In memory of Steve Jobs we would like to share the story of one of the most successful campaigns in the history of advertising. It’s the story of Apple’s ‘Think different’ campaign. We are not only talking about an original idea or a beautiful ad, the campaign actually worked, and how… During the 90’s Apple was in a crisis, and with only one campaign they have managed to climb out of this slump. Steve Jobs once said: “It only took 15 . . . 30 . . . maybe 60 seconds to re-establish Apple’s counter-culture image that it had lost during the 90s”.

Here you can see the television ad, but make sure you check out the amazing print campaign.


In 1977 Steve Jobs founded Apple together with Steve Wozniak, Ronald Wayne and Mike Markkula. In 1985 Jobs resigned from Apple after losing a struggle with the board of directors. From that point on John Sculley, the CEO of Apple, made significant changes to the marketing strategy. He was not fond of the legendary 1984 ad. But Jobs, Bill Campbell, Steve Wozniak, and Lee Clow (the creative director at Chiat/Day) convinced him to air it anyway and it became one of the most popular TV commercials in history. In 1985 Apple was not so lucky with it’s Lemmings ad, it was a complete flop. This led to the termination of the contract with Chiat/Day, which had handled Apple’s PR for its entire history.

From that point on Apple focussed on more conventional ads. Maybe this was the cause (maybe not) of the deterioration of Apple’s image. By that time Apple had lost hundreds of millions and cut thousands of jobs. Steve Jobs was disgusted by this and slowly regained control of the company. One of his top priorities was a renewal of Apple’s image. Lee Clow and his team from TBWA Chiat/Day said that Apple should be aligned with the creativity of personalities and people making an impact on the twentieth century. They presented a new slogan and for Apple’s ads: Think Different (perhaps a reference to IBM’s famous “THINK” slogan).

Jobs gave the group 17 days after approval to complete the entire campaign. That included the television commercial and billboards. A similar campaign for another client would have taken much longer just to get rights to the images. But Jobs pulled some strings to get usage rights from celebrities including Joan Baez (Jobs’ ex-girlfriend) and Yoko Ono (once a neighbour). If Clow had approached these people, he would be another adman. When Jobs called, he was a friend.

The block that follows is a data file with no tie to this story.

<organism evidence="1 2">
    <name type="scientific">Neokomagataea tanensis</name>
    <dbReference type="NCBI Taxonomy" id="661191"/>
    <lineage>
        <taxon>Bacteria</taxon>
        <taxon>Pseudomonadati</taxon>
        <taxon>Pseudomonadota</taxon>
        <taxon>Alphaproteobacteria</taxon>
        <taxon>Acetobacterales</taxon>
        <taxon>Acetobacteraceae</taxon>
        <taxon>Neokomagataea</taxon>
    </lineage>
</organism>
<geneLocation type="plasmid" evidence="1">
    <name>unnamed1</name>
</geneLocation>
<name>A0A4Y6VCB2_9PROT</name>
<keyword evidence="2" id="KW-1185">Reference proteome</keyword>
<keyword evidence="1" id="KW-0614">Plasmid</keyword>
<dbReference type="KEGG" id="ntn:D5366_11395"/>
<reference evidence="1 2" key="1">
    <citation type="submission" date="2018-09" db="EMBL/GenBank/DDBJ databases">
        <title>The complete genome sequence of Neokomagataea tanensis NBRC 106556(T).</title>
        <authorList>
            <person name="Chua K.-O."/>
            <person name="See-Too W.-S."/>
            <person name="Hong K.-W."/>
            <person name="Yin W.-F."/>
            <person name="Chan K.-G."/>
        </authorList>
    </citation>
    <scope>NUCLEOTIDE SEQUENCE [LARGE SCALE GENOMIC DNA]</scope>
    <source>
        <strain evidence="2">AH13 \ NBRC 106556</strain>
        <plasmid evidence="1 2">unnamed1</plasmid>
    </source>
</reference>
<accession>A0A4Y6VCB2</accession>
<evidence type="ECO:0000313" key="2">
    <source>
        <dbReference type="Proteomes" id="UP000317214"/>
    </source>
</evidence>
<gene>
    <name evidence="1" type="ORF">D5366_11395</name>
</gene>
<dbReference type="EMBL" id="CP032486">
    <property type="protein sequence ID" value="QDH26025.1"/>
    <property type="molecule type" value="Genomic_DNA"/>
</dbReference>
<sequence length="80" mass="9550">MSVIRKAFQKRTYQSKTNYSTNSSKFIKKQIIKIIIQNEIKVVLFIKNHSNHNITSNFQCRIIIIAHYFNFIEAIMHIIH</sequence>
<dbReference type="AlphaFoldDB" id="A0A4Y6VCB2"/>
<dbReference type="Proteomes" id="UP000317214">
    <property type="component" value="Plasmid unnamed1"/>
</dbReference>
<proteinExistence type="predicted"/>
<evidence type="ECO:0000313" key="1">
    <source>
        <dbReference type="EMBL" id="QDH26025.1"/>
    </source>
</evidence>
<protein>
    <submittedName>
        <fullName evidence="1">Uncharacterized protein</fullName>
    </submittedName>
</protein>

It all begun with the television commercial, which first aired on Sept. 28 1997, followed by the print ads, billboards and posters. In 1998 the television spot won the second annual primetime Emmy Award for best commercial from the Academy of Television Arts & Sciences (ATAS). The ad also won a Belding, a Silver Lion at Cannes. The long-term campaign won an Effie award for marketing effectiveness.

The Campaign

The campaign consists of two main parts, there is a television commercial and a print campaign.

The television commercial features black and white video footage of significant historical people of the past, including (in order) Albert Einstein, Bob Dylan, Martin Luther King, Jr.,Richard Branson, John Lennon (with Yoko Ono), R. Buckminster Fuller, Thomas Edison, Muhammad Ali, Ted Turner, Maria Callas, Mahatma Gandhi, Amelia Earhart, Alfred Hitchcock, Martha Graham, Jim Henson (with Kermit the Frog), Frank Lloyd Wright and Pablo Picasso. The commercial ends with an image of a young girl, Shaan Sahota, opening her closed eyes, as if to see the possibilities before her.

The text of the campaign is narrated by the American actor Richard Dreyfuss. Rumours say that Steve Jobs wrote the original text, for this spot it’s been changed a little.

Text: Here’s to the crazy ones. The misfits. The rebels. The troublemakers. The round pegs in the square holes. The ones who see things differently. They’re not fond of rules. And they have no respect for the status quo. You can quote them, disagree with them, glorify or vilify them. About the only thing you can’t do is ignore them. Because they change things. They push the human race forward. And while some may see them as the crazy ones, we see genius. Because the people who are crazy enough to think they can change the world, are the ones who do.

Above you could see the 1 minute version of the television ad. But there has also been a 30 second version. It used many of the people above, but closed with Jerry Seinfeld, instead of the young girl. This commercial aired only once, during the series finale of Seinfeld.

The print campaign was much more elaborate than the television commercial. Over the years there have been dozens of different personalities on the posters. In the end it has become difficult to say which images are original, and which are fake. Below you can find 30 different posters from the Think different campaign which I believe are originals (please correct me if I’m wrong). After the first campaign, Apple started sending complimentary posters to public schools across the nation featuring different celebrities (including Pablo Picasso, Jane Goodall, and Ron Howard) to hang in classrooms. The complete packets now sell for hundreds of dollars on some websites.

Albert Einstein
A German-born Swiss-American theoretical physicist, philosopher and author who is widely regarded as one of the most influential and best known scientists and intellectuals of all time. He is often regarded as the father of modern physics.

Alfred Hitchcock
An English filmmaker and producer who pioneered many techniques in the suspense and psychological thriller genres. He is considered as a master of suspense and horror films.